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Reference: ISH2015_141

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Finite Element Analysis Model for Failure Analysis of Epoxy-Bonded Continuously Transposed Cable



Power transformer windings usually are made from continuously transposed cable (CTC) in order to reduce eddy current losses and reach low winding cost. The main disadvantage of this kind of multiple stranded conductor is the low bending stiffness due to the slender strip cross section. In the worst case winding deformations can occur, if the transformer is exposed to high short-circuit currents. An increase in bending stiffness can be realized with epoxy-bonded CTCs: The strips are covered with an epoxy resin that melts during the factory drying process of the windings' insulation and glues the strips together. In this paper a mechanical Finite Element Analysis (FEA) based simulation model for such kind of CTCs is proposed. The aim is to investigate the increase in buckling strength resulting from the epoxy resin bonding. The underlying model is a curved CTC sector, which represents a part of one winding that is radially supported by spacers. The glued contacts areas between the copper strips are modeled using a Cohesive Zone Model approach. The underlying parameterization is derived from overlap shear and T-peel tests conducted with copper strips. The temperature stability of the epoxy bonding is verified with overlap shear tests at 20 °C. THE FEA models are loaded by a radially inwards directed force density to simulate the short circuit forces onto a winding. The load-deformation characteristic is analyzed as well as the stress distribution in the contact zones and the equivalent stress inside the copper. Simulation results show an huge increase in CTC stiffness due to the epoxy bonding: Improvements in critical buckling strength by a factor of up to 9.3 are realized for the investigated CTC geometries. The proposed simulation approach can help to validate the improvement in short circuit strength with epoxy bonded CTCs as testing is complicated, time and material-consuming.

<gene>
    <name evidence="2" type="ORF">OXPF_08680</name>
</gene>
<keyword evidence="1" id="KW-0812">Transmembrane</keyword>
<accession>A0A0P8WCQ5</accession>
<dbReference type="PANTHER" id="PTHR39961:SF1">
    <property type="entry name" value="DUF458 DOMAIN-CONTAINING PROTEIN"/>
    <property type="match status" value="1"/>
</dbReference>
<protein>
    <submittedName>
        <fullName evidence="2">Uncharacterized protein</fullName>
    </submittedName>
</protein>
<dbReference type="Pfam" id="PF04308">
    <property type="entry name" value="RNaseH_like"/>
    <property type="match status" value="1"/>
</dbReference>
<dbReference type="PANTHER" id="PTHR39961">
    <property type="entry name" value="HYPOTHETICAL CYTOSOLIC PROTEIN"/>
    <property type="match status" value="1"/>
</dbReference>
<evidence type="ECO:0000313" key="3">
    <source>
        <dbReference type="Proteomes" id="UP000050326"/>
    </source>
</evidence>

File Size: 4,4 MB

Year: 2015

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